Speak by Laurie Halse Anderson


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Speak by Laurie Halse Anderson has been on my “to read” list for quite a while. Published in 1999, this award-winning novel is by no means a new release! This story will appeal to those who enjoy realistic teen fiction, specifically those books like The Truth About Alice by Jennifer Matthieu and Thirteen Reasons Why by Jay Asher.

In Speak, Melinda (who will be entering 9th grade) attends a before-school party where she drinks a little too much alcohol and is raped by a soon-to-be senior. She is scared, confused, and hurt and calls 911 but ends up running home. Everyone at the party knows she called the police and several students are arrested. (No one knows she was raped.) Melinda begins high school as a complete outcast, even abandoned by her “best” friends. She spends her 9th grade year withdrawn and rarely speaks, especially to adults. Her ex-best friend begins to date her rapist, and Melinda must find a way to tell her friend. Though the story is sad and dark, the novel ends hopeful for Melinda.

Other recommended novels by Laurie Halse Anderson include Wintergirls (eating disorders) and Fever 1793 (historic fiction/plague).

Snakeroot by Andrea Cremer


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Snakeroot is the continuation of the Nightshade series by Andrea Cremer. Normally I am a big fan of Andrea Cremer. I’ve read all of the Nightshade series plus the prequels Rift and Rise as well as Invisibility which she co-wrote with David Leviathan. But Snakeroot falls short of Cremer’s normally great stories. It has been a while since I’ve read the Nightshade series, so I had a difficult time remembering who Adne is, and this story pretty much revolves around her. Also, this book seems to have a difficult time getting started and does not get interesting until the end where it abruptly stops with no resolution, so another book is certainly forthcoming. I am not sure why the title of the novel is Snakeroot; though I seem to remember that word from another of the Nightshade books, I do not recall it ever mentioned in this book.

Snakeroot begins where Bloodrose ends. The rift is closed cutting off Bosque Mar from the world…or did it? Logan Bane learns how to communicate with the demon and that Adne is the key to bringing Bosque Mar back into full power. The Searchers lack organization and begin to fight one another. The wolf pack still lives in isolation (and are fully wolves), but Shay seems to have some knowledge of his human life since he helps Adne and Sabine.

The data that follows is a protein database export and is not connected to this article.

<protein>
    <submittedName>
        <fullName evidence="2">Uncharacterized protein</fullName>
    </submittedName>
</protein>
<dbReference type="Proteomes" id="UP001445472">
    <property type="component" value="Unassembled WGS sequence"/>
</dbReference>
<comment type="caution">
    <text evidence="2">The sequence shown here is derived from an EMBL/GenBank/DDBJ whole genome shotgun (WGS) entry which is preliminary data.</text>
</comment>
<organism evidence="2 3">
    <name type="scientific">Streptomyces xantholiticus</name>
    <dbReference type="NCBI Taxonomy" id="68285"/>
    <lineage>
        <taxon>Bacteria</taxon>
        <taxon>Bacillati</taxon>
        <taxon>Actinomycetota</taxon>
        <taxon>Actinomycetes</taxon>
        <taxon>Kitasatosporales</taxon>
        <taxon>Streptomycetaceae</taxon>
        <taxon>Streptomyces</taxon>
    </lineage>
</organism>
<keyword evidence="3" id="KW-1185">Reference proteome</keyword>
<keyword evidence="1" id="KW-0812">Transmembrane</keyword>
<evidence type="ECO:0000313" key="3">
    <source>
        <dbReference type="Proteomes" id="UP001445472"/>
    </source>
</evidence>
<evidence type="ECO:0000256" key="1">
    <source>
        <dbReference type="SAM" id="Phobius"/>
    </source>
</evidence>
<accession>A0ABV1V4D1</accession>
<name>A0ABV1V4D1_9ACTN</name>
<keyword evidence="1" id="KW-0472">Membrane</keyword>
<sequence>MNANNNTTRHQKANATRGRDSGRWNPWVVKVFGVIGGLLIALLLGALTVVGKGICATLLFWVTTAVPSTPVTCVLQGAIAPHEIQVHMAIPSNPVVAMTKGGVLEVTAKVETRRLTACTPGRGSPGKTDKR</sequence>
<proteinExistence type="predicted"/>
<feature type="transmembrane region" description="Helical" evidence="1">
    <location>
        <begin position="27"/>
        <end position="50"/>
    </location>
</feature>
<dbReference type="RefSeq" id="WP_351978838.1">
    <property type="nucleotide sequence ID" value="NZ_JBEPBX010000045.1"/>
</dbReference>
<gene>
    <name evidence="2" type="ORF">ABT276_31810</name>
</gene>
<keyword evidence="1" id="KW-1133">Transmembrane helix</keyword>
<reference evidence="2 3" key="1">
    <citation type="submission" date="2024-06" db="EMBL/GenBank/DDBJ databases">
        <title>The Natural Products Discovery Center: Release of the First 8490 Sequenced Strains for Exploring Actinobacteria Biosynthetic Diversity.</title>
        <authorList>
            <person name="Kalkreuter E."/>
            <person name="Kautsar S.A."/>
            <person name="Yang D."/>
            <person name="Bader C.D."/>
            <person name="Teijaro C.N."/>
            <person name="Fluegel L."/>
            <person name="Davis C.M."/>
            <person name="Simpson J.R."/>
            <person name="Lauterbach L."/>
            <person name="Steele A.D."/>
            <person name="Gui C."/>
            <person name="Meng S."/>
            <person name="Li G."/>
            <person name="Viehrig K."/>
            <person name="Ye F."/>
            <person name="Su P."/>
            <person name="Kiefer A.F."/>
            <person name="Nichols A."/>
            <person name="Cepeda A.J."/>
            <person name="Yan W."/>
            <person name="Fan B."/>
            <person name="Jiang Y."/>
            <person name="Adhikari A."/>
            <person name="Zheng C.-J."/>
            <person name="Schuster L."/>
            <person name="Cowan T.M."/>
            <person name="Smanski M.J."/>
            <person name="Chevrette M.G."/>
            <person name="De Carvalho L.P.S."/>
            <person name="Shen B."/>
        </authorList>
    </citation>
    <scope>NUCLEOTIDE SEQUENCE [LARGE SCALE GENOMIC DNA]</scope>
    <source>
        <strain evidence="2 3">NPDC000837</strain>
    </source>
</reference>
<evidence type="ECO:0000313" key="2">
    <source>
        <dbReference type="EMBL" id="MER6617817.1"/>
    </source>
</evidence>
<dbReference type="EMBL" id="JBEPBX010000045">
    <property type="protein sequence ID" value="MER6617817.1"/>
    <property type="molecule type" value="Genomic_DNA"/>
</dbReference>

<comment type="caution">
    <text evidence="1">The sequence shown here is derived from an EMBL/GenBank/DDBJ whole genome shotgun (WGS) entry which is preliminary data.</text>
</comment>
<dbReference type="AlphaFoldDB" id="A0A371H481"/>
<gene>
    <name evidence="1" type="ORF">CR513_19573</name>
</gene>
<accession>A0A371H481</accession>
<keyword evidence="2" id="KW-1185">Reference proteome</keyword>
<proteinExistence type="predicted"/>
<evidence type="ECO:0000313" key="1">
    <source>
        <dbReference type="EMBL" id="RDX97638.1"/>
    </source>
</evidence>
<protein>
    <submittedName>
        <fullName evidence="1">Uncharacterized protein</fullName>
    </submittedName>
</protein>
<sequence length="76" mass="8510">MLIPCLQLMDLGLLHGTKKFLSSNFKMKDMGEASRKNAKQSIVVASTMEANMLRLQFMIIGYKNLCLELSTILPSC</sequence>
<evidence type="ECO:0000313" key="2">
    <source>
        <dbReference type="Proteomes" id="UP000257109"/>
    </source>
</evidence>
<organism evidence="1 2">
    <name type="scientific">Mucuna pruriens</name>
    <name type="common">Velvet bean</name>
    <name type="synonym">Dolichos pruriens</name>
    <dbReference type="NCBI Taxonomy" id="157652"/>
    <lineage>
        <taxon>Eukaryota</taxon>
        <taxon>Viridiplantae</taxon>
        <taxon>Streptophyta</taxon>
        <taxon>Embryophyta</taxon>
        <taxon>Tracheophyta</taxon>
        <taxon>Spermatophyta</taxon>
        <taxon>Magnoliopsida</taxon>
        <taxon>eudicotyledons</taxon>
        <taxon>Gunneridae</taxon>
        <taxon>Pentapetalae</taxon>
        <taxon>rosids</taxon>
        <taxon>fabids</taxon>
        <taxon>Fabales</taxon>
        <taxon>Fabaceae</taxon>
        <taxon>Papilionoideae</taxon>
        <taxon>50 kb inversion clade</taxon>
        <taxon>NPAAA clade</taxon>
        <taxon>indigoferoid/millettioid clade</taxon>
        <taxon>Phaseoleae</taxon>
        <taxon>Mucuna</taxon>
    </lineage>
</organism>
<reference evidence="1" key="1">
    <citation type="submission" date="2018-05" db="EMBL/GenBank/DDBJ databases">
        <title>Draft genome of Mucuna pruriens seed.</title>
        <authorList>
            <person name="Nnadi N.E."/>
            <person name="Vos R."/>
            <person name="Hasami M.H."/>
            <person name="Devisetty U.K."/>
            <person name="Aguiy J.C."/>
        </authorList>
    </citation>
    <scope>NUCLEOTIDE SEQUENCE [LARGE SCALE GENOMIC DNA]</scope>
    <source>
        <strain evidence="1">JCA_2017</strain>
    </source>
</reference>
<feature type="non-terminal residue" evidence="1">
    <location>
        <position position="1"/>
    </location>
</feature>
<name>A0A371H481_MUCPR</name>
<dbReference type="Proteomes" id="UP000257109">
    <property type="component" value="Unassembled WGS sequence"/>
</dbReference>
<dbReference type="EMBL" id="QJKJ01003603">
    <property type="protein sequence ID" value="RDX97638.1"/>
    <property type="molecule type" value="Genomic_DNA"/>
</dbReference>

If you are a Nightshade fan then you’ll probably want to read this book (I am a fan), but most likely you’ll be disappointed by the lack of story / action / romance, but maybe the next book in the series will get up to speed with Cremer’s usual talent.

Burn (Pure trilogy book 3) by Julianna Baggott


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I am not a fan of the Pure trilogy by Julianna Baggott. Books in the series include Pure, Fuse, and Burn. The series is set in a futuristic dystopian society where an evil man planned to destroy the majority of the population leaving only a few people alive to live in a dome (and a few other safe havens) where he hoped to create a superior race. When he sets off the bombs people not in the dome were either killed immediately or fused to whatever they were beside. For example our main character, Pressia, was holding a doll, and the doll was fused to one of her hands. Her soon to be boyfriend, Bradwell had been running through a field of birds when the bombs hit fusing the live birds to his back. The grossest fusings were those who were physically attached to other humans, including the vicious, tribal group of “mothers” fused to their young children (still alive on their bodies).

I read Pure and enjoyed it okay…enough to want to know what happened to the characters. Fuse was okay too, but Burn was drudgery. I kept looking longingly at the huge stacks of books that I want to read and wondered why I was wasting my time with this book, but I was determined to see the characters through to the end. I did not enjoy this book, and I do not recommend this series. There are too many really great YA dystopian novels to waste your time here.

Michael Vey Battle of the Ampere by Richard Paul Evans


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Battle of the Ampere is the third book in the Miachel Vey series. I just tried to find out how many books are anticipated in this series and was unsuccessful. I will keep looking. I like to know what I’m investing in. I do know that Michael Vey 4: Hunt for Jade Dragon is coming out on Sept. 16, 2014, and I WILL be getting it!